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In ‘Perfect Storm’ of Hard-to-Find Jobs and Stagnant Pay, Law Grads Can’t Escape Hefty Student Loans

Posted Feb 6, 2012 7:47 AM CDT
By Martha Neil

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Given the gloomy economy and a lack of jobs for recent law graduates, it's likely that more are filing for bankruptcy.

But doing so offers little relief for many struggling primarily under a heavy burden of student loans, since it's difficult or impossible for many law grads to persuade a bankruptcy court that their cases satisfy stringent standards for the discharge of educational debt.

Diana Valle, a 26-year-old University of Maryland law grad, learned this the hard way, reports Reuters.

She found her law school bankruptcy class helpful when making her personal Chapter 7 filing. However, it's notoriously difficult to establish financial circumstances so dire that student loan debt is discharged.

With law school debt up 50 percent in the last decade or so, the number of legal jobs shrinking and salaries stagnant, a "perfect storm" has put even those fortunate enough to find jobs in a tough situation, the news agency reports.

Average debt for lawyers after graduation is now $106,000 for those who attended private schools and $70,000 for those who went to public schools. The median starting salary in 2010, of about $63,000, isn't enough to cover this kind of debt, says James Leipold. He serves as executive director of the National Association for Law Placement.

"There's a mismatch between the amounts law schools charge and the pay most graduates receive," he tells Reuters. "It doesn't work."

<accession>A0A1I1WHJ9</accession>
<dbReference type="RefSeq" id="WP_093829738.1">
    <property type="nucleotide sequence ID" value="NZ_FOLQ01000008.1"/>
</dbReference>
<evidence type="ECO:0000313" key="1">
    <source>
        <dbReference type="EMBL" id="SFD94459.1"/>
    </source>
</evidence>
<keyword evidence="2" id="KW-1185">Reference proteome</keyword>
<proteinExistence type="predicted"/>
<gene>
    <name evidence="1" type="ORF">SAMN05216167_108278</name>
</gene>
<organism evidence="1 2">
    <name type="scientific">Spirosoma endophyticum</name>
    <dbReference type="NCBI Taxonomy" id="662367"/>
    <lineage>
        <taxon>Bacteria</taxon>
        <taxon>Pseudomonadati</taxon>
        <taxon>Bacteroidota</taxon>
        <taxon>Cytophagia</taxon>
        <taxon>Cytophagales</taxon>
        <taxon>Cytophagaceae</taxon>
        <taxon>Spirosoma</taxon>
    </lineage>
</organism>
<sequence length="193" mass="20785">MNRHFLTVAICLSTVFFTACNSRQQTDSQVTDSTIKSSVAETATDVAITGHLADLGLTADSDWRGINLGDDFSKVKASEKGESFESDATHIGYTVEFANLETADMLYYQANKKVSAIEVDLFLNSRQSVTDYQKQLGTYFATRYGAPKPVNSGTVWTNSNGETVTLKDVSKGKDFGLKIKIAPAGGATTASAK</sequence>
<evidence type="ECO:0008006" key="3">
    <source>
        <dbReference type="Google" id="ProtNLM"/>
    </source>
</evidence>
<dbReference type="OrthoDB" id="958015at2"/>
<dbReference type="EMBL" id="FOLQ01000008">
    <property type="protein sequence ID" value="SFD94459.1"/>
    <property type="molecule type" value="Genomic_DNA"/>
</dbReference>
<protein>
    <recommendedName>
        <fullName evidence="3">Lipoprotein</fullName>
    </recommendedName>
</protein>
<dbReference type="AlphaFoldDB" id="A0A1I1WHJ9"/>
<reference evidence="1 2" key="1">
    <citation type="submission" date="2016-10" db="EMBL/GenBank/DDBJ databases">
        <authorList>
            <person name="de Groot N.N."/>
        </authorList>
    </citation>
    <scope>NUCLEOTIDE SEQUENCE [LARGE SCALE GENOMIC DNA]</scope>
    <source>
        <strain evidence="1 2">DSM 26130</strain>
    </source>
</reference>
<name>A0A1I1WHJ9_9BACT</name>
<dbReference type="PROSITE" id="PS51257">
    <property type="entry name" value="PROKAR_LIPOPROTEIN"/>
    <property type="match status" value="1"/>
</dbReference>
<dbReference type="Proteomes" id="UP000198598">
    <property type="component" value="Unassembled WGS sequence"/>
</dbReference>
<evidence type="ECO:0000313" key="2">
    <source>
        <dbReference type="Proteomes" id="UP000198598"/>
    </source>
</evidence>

A number of parents are struggling under a hefty student loan burden too, after helping children attend an expensive college or university, a Bloomberg article reports.

“I don’t see a time when I’m not going to work,” said Pamela Lauzau, 63. Her husband has dementia and she has a job as a school bus driver, for the medical insurance it offers, in addition to selling real estate.

She is selling her home in Alexandria, Va. The proceeds should pay back the $400,000 she borrowed, via a second mortgage, to put three children through Boston College. However, it won't put any additional cash in her account at closing, the article notes.

Related coverage:

ABAJournal.com: "8th Circuit Says Lawyer Can’t Discharge $360K in Student Debt"

ABAJournal.com: "Irked Judge Discharges Law Grad’s Student Loans, Critiques Senior Jurist"

ABAJournal.com: "Supreme Court Rules for Student Seeking Discharge of Loan Debt"

ABAJournal.com: "Ex-BigLaw Associate Faces Ethics Case Over Alleged Nonpayment of $78K Student Loan"

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